Is the Obama administration about to open a third front in Yemen? A visit by Gen. Petraeus to Sana’a this week was a strong sign that the military option is fast becoming the first reaction to a terrorist event. We’re still in Iraq; we’re escalating in Afghanistan; and we’re already crossing the border from Afghanistan into Pakistan in a pursuit of terrorists with a strategy that increasingly looks like a game of whack-a-mole. If the next terror attempt comes from one of the 14 newly-dangerous countries now on the special watch list, will we be dispatching troops, or at least drones, since we like to do things by remote control and keep our casualty rate down? It is hardly comforting that the pundits assure us that ground troops are not needed "for now.”
An anti-terrorism policy that lacks a political component is a dead end. But even Obama’s brilliant speech at the Nobel Peace Prize ceremony didn’t quite paper over the gap between his initial rhetoric and the combative strategy he has embraced. And invoking World War II surely didn’t address the litany of failed imperial interventions in Afghanistan that stretches back to Great Britain in the 1920s through the Soviets in the 1970s.
While many Americans have joined our allies in becoming disappointed with President Obama, we can assume that those on the fence, including many moderate Muslims who hoped to see a real change in U.S. policy, are downright disillusioned. We’re backing off closing Guantanamo. We’re in another Muslim country and debating intruding on yet another. At this point in time, there is little reason for them expect real change in U.S. policy in the Middle East. True, we’re no longer torturing captives for information. But the ambitious plans to tackle the Israeli-Palestinian conflict —a very real cause of rage used by both the Islamic radicals and oppressive governments —has disappeared from Obama’s priority list in a flurry of contradictory statements and retrenchments.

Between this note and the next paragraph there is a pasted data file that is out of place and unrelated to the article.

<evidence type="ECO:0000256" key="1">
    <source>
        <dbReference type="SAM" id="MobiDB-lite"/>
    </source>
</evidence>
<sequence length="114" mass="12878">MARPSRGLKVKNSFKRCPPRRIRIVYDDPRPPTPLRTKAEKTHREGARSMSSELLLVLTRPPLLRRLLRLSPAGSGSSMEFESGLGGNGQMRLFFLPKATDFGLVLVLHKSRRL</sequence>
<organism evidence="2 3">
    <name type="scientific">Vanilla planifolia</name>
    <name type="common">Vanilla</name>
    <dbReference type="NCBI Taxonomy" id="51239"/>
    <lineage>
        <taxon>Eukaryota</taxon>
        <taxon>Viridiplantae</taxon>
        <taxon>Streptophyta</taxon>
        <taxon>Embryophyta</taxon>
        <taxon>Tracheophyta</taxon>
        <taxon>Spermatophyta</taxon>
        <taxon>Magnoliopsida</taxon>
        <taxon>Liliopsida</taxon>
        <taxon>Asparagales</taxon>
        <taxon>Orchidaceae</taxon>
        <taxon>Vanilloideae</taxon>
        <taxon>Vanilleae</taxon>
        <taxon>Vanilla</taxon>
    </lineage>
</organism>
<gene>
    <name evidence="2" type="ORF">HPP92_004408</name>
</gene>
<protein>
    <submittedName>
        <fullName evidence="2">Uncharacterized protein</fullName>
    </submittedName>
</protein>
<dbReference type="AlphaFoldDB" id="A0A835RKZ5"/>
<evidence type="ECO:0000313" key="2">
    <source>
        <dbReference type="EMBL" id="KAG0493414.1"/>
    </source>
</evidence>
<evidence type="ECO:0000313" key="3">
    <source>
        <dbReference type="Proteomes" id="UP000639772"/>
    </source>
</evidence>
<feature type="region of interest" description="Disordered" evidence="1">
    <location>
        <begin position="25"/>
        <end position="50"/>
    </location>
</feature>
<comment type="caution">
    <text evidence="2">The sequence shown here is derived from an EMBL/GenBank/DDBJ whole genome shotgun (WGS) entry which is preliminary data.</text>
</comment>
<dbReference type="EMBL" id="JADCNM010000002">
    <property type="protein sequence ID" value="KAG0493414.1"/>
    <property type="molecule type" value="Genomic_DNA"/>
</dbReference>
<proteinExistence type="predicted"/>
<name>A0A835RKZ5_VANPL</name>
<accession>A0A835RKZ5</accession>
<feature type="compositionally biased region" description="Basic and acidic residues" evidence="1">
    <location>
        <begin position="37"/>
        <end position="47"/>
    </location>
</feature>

At the same time we keep redefining who we’re fighting. A a decade ago, the theory was that suicide bombers were disillusioned, uneducated young men with no future. Now they’re the sons of wealthy Nigerian entrepreneurs and the graduates of prestigious British universities. In the end, we fall back on the American knee-jerk instinct. Categorize and cauterize. After 9/11, it was young Muslim men of Arab descent; some U.S. citizens joked that they were victims of FWM (Flying While Muslim), repeatedly pulled out of line for the so-called random checks that yielded no box cutters and no shoe bombs. Now it will be Cubans and Syrians and Algerians and Nigerians and Somalis.
There is no wall tall enough, no barrier perfect enough, to guarantee us perfect safety. Chances are that a competent terrorist will get through one day, no matter how well we learn to “connect the dots.” Then we’ll go chasing after another mole with our sizeable mallet. Until we develop a policy that wins hearts and minds in the Middle East and in the broader Muslim world the Abdulmullatabs will continue to bloom —and not just from those 14 countries on the watch list.